“Part of an editorial cartoon that appeared in the Aug. 2 issue of the Economist”
Previously published on August 06th 2014, this article by Emmanuel Navon proves to be even more accurate now as new international developments prompt Israël to reassess its commitments towards the Palestinians.
“Palestine makes you dumb” wrote Bret Stephens, the Wall Street Journal’s foreign affairs columnist. This is because of the “Palestine Effect” which Stephens defines as “the abrupt and total collapse of logical reasoning, skeptical intelligence and ordinary moral judgment.”The Economist’s latest cover story on Israel (“Winning the Battle, Losing the War”) confirms Stephens’ diagnosis. When it comes to Israel, this otherwise insightful British magazine makes a selective use of reason (not least because its articles are levelheaded while its caricatures are bigoted: this week’s “KAL’s cartoon” depicts Benjamin Netanyahu furiously smashing miniaturized Gazans with an oversized and blood-soaked hammer).
The Economist’s editorial on the Gaza war recognizes that Hamas is anti-Semitic and barbaric, and that Israel is both a true democracy and a successful economy. It admits that Israel’s critics apply double standards to Israel and to other democracies at war; that the BDS (Boycott, Divestment and Sanctions) campaign is not only about occupation but also about undoing Israel as a Jewish nation state; and that anti-war demonstrations in France degenerated into anti-Semitic vandalism. By British standards, this reads like a Zionist manifesto.
Then the “Palestine Effect” begins. “The destruction is driving support towards Hamas and away from the moderate Palestinians who are Israel’s best chance for peace” goes the editorial. How does The Economist know that the war boosted Hamas’ popularity rather than the opposite? In fact, Hamas won the 2006 Palestinian elections after Israel pulled out of the Gaza Strip and after Israel’s acting Prime Minister Ehud Olmert publicly stated that Israel was ready to pull out of the West Bank as well were the Palestinians to choose “moderate leaders.” At the time, the only destruction was that of Jewish villages (by Israel) and of the greenhouses left in Gaza by the Jews (which the Arabs could have preserved to their own benefit, but which they chose to destroy instead).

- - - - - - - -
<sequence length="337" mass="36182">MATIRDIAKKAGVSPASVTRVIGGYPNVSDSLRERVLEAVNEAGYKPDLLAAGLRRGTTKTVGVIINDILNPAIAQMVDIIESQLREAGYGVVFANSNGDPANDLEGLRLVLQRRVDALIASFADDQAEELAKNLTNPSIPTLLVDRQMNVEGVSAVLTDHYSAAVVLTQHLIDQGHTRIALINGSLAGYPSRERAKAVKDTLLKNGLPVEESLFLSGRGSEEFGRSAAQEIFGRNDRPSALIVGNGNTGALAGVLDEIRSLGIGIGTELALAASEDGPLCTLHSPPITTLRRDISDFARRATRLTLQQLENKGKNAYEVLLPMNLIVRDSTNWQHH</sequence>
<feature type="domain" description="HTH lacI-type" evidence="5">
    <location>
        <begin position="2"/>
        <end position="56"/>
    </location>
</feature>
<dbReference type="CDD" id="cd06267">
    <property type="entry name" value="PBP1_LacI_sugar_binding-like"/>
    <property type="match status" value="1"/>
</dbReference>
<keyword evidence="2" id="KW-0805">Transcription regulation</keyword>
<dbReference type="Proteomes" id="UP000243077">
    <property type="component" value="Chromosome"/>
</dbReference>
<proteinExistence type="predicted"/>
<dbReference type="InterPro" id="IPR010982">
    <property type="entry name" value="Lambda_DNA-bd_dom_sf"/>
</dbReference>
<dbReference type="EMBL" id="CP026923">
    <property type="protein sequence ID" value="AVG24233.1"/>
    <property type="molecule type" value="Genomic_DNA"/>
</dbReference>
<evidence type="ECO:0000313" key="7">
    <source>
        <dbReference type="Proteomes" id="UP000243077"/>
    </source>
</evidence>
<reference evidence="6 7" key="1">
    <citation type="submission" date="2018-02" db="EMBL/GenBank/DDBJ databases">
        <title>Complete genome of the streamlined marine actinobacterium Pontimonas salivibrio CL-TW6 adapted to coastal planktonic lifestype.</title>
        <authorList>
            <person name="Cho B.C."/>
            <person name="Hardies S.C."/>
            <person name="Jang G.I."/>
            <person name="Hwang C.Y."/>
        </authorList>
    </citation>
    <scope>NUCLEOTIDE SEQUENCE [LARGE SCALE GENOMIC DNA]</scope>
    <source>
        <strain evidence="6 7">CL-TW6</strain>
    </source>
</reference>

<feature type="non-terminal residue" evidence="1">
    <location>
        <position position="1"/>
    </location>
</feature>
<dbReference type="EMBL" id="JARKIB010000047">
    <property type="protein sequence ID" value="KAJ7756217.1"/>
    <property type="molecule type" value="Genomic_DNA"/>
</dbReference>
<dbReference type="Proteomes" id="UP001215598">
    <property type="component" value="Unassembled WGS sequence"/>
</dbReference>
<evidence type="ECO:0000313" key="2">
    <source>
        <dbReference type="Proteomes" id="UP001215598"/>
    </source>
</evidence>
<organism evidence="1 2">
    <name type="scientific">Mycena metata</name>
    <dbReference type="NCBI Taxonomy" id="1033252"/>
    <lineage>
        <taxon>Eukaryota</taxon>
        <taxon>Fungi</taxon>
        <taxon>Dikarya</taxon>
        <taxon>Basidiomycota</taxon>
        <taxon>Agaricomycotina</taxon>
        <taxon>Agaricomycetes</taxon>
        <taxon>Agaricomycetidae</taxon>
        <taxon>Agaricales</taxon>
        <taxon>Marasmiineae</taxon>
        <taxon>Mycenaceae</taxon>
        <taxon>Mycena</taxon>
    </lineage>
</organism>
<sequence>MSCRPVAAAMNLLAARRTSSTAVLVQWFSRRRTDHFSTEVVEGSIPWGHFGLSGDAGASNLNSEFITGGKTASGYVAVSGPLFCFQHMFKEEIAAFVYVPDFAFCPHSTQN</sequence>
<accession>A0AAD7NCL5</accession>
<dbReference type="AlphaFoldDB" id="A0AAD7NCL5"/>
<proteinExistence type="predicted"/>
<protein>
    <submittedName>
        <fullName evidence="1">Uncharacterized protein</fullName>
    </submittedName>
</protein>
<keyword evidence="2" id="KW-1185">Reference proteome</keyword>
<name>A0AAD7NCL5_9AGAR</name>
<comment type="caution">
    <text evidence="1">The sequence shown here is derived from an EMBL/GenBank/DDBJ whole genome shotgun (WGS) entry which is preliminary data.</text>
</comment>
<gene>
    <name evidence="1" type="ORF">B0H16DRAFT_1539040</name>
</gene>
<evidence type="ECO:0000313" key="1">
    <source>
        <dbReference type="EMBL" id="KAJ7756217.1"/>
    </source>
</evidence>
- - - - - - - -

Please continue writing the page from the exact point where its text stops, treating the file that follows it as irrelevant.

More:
As for the “moderate Palestinians,” who and where are they? Is that the PLO, which never repealed its charter, and which recently formed a unity government with Hamas before the war in Gaza erupted? The PLO, which posted on its Facebook page on 21 January 2014 (half-a-year before the current destruction that supposedly threw “moderate Palestinians” to the harms of Hamas) that “we shall turn Tel-Aviv into a ball of fire?” The PLO, which posted on its Facebook page two weeks ago (on July 22) that “Mahmoud Abbas] concluded his brief speech with the first verse of the Quran that permits Muslims to wage war for Allah” and on July 23 that “the land is forbidden for the enemy, and all Shabiba (Fatah’s student movement) members are potential Martyrs (Shahids) for our beloved Palestine?”
The Economist is correct when it argues that Israel should not ignore criticism simply because many critics of Israel are unfair and ignorant. But how does it expect to be taken seriously when it claims that the so-called two-state solution “remains the only one that will work” and that “time is not on Israel’s side?”
The two-state solution keeps working in theory and failing in practice. The 1937 and 1947 partition plans were accepted by the Jews and rejected by the Arabs. In 2000 and in 2008, Israel agreed to the establishment of a Palestinian state in the West Bank and in Gaza, but both Yasser Arafat (in 2000) and Mahmoud Abbas (in 2008) rejected the Israeli offer because it did not include the “right of return” (which would undo Israel’s Jewish majority and is therefore incompatible with the “two-state solution”).
As for the claim that “time is not on Israel’s side” it sounds fantastic given the fact that Israel is a success story surrounded by failed states. Obviously, what The Economistmeans is that demographics is not on Israel’s side. That is highly disputable. The Gaza Strip is out of Israel’s demographic equation since 2005. Even if Israel were to fully annex Judea and Samaria, it would retain a two-third Jewish majority. That majority would not only be stable but would likely grow because Arab birthrates have been declining since the early 1990s, because Jewish birthrates are on the rise since the late 1990s, and because Jewish immigration to Israel keeps growing (especially from Europe).
So it is not that Israel won the current battle but is losing the war. Actually, the very opposite is true. Israel lost the Gaza battle because a small democracy closely scrutinized by the world media cannot crush its enemies as America did in Afghanistan and as France did in Mali. But Israel is winning the war because its population is more resolute than ever, because our enemies are busy killing each other, and because more and more people in the West (though admittedly not The Economist) realize that Israel is the first, but not the last, target of Jihad.
Dr. Emmanuel Navon chairs the Political Science and Communication Department at the Jerusalem Orthodox College and teaches International Relations at Tel-Aviv University and the Herzliya Interdisciplinary Center. He is a Senior Fellow at the Kohelet Policy Forum.